I actually enjoy the tumultous lifestyle I live, the running after kids, the driving them to soccer games and practices, the coordinating it all when 3 or 4 of us have soccer on the same night. The more challenging it gets to coordinate it all, the more fun it is! Things are never boring at my house, there is always something going on.

Of course, I don't enjoy everything about being a mother/housewife, and sometimes I get tired, but in general, I thrive on it. This is what I was meant to do. It's what I've always wanted, to be a mother.

Friday, July 10, 2009

Well this is ridiculous

I don't know what these people are complaining about, the guy seems perfectly fine to me... You see, I have no problem with gay people, only those who are out to "shock the world" so to speak. (See previous article I posted).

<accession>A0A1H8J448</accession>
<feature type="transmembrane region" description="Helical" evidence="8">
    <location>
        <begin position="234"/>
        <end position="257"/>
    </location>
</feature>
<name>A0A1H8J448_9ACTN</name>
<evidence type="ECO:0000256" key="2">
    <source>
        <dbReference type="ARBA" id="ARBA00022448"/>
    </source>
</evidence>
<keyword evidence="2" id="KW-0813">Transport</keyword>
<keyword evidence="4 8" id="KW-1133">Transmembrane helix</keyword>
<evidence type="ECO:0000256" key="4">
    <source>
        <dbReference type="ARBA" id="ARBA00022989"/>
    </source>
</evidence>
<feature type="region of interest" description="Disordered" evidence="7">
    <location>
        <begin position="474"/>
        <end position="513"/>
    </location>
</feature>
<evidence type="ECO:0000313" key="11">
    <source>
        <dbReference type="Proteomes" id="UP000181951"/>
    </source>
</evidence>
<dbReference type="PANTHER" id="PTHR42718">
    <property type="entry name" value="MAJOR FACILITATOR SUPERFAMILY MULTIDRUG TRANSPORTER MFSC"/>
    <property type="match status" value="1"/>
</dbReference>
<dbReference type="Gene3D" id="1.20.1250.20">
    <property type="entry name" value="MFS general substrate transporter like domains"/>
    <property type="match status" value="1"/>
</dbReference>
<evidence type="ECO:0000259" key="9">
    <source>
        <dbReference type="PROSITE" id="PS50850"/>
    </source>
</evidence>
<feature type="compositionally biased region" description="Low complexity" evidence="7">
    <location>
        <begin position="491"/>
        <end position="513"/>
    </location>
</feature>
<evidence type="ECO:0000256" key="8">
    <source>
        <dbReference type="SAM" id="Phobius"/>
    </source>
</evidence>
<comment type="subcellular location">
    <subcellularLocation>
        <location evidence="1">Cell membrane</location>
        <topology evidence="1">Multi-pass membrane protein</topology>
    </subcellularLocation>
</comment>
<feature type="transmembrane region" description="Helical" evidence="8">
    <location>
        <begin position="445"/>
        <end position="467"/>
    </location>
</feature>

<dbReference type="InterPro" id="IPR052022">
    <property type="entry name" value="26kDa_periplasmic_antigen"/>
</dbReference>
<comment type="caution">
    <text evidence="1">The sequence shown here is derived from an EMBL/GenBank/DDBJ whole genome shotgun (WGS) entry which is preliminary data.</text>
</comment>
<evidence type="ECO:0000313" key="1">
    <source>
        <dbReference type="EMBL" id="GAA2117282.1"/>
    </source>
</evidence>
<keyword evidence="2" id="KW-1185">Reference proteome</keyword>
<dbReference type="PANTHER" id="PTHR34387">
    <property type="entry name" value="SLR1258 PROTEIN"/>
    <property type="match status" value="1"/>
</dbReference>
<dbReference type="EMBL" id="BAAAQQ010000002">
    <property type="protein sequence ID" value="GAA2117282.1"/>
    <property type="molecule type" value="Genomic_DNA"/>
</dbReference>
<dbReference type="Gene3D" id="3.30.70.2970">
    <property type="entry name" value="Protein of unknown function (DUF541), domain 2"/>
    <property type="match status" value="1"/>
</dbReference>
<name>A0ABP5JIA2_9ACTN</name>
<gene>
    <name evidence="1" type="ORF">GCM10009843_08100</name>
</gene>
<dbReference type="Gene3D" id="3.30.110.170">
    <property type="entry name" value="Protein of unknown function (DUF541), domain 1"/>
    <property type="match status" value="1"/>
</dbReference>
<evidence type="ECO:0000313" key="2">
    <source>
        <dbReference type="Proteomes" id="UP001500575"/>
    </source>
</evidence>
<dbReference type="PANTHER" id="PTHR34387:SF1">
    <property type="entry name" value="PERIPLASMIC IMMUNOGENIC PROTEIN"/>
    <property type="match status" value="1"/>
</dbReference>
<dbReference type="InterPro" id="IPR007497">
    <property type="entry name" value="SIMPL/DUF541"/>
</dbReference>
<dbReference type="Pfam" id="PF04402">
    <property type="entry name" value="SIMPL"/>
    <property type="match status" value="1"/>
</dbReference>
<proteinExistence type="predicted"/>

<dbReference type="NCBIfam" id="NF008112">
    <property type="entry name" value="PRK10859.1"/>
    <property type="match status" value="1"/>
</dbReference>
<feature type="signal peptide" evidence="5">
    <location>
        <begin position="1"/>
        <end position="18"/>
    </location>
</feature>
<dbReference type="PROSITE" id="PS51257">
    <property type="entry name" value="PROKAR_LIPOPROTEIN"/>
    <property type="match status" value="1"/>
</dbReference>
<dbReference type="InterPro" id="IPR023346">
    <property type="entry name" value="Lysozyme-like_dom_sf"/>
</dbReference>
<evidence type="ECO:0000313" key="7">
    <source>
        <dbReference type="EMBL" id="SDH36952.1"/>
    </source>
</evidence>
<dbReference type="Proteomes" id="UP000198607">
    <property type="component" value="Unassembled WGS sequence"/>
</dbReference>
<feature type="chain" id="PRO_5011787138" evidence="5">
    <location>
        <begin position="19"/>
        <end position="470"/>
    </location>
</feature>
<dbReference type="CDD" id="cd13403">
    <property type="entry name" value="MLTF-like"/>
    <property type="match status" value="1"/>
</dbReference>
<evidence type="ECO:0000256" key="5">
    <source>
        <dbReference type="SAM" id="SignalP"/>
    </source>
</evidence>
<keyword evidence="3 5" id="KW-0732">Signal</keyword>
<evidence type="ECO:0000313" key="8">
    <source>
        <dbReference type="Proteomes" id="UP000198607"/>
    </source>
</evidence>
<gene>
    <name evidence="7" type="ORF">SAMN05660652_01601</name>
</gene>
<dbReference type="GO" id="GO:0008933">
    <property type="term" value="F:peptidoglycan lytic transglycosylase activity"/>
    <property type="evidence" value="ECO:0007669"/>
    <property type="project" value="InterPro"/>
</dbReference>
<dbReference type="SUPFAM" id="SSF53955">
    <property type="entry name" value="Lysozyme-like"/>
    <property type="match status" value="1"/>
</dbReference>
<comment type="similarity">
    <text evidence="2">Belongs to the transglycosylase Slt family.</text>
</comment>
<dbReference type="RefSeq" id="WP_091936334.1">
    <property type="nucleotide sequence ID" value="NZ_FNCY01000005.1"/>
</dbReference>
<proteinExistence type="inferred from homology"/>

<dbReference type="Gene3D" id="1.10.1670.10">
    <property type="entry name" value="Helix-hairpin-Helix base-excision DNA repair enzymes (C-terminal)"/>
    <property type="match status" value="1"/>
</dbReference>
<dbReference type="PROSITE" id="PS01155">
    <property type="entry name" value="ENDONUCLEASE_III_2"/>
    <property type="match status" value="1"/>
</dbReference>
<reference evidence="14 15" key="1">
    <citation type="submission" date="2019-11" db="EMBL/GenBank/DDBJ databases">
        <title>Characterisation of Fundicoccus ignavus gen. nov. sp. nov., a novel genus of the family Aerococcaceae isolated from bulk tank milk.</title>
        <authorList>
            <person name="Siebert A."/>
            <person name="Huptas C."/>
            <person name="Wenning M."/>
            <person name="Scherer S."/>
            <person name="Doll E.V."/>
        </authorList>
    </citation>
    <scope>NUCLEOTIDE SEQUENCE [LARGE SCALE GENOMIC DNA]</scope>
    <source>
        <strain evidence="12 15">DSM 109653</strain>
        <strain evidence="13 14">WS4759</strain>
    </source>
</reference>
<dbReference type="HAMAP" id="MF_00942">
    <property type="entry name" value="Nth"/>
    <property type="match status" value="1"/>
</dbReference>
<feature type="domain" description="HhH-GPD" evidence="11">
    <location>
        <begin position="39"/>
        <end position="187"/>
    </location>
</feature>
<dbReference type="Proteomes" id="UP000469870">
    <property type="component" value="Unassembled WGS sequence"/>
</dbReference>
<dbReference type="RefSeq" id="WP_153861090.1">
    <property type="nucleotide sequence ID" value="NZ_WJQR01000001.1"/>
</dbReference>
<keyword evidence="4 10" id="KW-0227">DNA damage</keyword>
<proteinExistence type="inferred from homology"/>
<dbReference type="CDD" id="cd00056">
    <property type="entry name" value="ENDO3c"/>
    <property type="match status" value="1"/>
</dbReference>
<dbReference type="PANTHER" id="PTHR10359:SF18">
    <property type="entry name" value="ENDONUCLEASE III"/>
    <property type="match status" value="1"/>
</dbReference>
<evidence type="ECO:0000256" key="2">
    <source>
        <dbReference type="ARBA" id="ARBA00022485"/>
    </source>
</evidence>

Peterborough Bishop Subject of Human Rights Complaint

Peterborough Bishop Nicola De Angelis and 12 parishioners at St. Michael’s parish in Cobourg, Ont., face an Ontario Human Rights Commission complaint that could cost the parishioners $20,000 each and the diocese of Peterborough $25,000 plus legal fees. Jim Corcoran brought the complaint after he was asked to give up his position as an altar server at Sunday Masses.

Corcoran was dismissed from all duties on the altar after 12 parishioners wrote a letter to De Angelis questioning the presence of a gay man serving at the altar of St. Michael’s. “There are laws in Ontario,” Corcoran told The Catholic Register. “Those laws say that it is unlawful to discriminate against people for a number of reasons, one of which is sexual orientation.”